A recent Alltel Corp. outsourcing agreement with Poland's largest bank is the latest in a growing number of overseas deals by U.S. service providers.
The $43 million agreement with Grupa Pekao SA, which has $13.4 billion of assets and 564 branches, is Alltel's third international outsourcing deal.
Last year the Little Rock-based company signed a seven-year, $267 million contract to do the data processing for $14 billion Colonial Ltd. of New South Wales, Australia.
And in 1995, Alltel signed a long-term agreement with Metropolitan Bank and Trust Co. in the Philippines.
Also pushing internationally is Electronic Data Systems Corp. of Plano, Tex. Its global division has lined up more than $8 billion in business from financial institutions-70% of them foreign-over the past 18 months. The customers include Banca di Roma of Italy, Societe Generale of France, Commonwealth Bank of Australia, and Bank of Ayuda in Thailand.
The rise in international outsourcing coincides with banking deregulation and privatization in many countries. At the same time, global competitive pressures are growing.
"Entities that were government run and operated are getting into the private sector and are having to find ways to be competitive," said Chong Ng, EDS' financial industry group vice president for global strategy and marketing.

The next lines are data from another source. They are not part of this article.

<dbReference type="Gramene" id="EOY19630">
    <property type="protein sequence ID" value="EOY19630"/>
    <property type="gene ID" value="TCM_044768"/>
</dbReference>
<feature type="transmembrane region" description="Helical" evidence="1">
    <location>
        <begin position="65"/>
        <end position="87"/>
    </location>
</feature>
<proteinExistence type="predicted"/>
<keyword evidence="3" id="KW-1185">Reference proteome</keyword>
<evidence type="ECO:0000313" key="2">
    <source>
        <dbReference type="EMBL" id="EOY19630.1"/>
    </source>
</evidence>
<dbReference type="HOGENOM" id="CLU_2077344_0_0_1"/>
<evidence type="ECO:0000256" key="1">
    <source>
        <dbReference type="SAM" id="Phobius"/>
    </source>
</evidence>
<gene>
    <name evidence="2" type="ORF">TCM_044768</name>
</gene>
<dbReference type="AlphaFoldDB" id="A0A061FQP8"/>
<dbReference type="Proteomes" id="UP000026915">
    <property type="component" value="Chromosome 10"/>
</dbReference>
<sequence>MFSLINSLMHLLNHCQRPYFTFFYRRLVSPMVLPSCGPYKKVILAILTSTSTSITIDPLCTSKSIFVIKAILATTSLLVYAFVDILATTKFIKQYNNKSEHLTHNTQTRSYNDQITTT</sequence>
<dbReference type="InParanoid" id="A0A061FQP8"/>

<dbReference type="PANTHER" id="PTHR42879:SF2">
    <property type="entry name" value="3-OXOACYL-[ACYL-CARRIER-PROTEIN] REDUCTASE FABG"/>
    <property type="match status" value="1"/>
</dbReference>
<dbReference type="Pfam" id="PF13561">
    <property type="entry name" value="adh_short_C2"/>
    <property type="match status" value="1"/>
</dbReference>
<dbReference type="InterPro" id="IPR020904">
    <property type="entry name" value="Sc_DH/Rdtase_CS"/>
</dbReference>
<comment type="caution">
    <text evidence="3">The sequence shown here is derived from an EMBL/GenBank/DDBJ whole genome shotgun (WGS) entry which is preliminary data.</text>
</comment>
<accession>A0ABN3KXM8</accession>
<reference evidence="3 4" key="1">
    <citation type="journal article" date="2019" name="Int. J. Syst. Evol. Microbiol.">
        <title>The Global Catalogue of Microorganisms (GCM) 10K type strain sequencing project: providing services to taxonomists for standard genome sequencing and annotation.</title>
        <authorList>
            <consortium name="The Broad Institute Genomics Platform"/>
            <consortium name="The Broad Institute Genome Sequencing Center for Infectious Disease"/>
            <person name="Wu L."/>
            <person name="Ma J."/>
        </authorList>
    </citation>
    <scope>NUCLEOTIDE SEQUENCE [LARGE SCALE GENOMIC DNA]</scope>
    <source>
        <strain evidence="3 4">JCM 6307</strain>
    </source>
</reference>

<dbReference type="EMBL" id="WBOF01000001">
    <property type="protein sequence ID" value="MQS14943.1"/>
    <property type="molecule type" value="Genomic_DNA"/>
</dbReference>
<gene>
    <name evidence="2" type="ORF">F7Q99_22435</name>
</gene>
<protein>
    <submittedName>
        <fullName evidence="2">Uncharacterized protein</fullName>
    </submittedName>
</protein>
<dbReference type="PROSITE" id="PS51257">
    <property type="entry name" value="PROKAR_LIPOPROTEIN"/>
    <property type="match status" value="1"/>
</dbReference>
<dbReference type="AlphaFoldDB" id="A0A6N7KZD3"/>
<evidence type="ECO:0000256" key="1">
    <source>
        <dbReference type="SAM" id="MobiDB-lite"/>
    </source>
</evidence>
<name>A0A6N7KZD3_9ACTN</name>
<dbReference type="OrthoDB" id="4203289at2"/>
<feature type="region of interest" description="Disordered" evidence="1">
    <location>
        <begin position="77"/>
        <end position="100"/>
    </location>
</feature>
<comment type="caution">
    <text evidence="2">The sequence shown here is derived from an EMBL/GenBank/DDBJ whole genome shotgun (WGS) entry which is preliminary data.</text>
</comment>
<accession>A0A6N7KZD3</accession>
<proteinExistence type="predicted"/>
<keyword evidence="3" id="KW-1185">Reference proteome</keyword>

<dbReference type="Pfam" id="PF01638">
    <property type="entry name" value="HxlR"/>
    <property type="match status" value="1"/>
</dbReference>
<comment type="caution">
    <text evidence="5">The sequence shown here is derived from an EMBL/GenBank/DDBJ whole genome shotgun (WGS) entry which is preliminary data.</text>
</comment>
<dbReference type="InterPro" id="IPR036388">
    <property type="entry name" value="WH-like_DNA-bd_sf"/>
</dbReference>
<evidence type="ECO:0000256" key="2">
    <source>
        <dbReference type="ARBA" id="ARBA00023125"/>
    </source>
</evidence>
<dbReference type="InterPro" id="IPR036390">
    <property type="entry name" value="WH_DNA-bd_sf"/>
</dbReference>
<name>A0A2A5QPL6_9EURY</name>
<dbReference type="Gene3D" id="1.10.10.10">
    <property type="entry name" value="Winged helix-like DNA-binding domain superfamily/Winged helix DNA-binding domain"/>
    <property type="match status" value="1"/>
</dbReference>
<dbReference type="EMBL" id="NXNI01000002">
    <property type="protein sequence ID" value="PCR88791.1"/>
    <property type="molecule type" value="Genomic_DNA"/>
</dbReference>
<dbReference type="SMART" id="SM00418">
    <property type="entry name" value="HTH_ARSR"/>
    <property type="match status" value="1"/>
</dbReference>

Globalization also necessitates better systems-ones that can handle the euro, for instance, said Paul Johnston, an analyst with International Data Corp. of Framingham, Mass.
IDC predicts that bank outsourcing worldwide will increase 12.4% annually, from $15.5 billion in 1997 to $27.9 billion in 2002. In the United States bank outsourcing is projected to increase 11.8% annually, from $9.5 billion to $16.7 billion.
U.S. technology company officials said nearly all of their outsourcing competition in the Far East comes from domestic peers, not from firms in Asian and former Soviet-bloc nations. In Western Europe, competitors such as Cap Gemini of France and SEMA Group of the United Kingdom, surface, especially within their home turfs.
Alltel has established a subsidiary in Poland to support its contract with Pekao and pursue other opportunities there.
"Central Europe has very promising emerging economies," said Wayne Ginn, Alltel's managing director for Europe, Africa, and the Middle East. "Their banking systems are antiquated, and they are now in a position to look forward to emerging technology."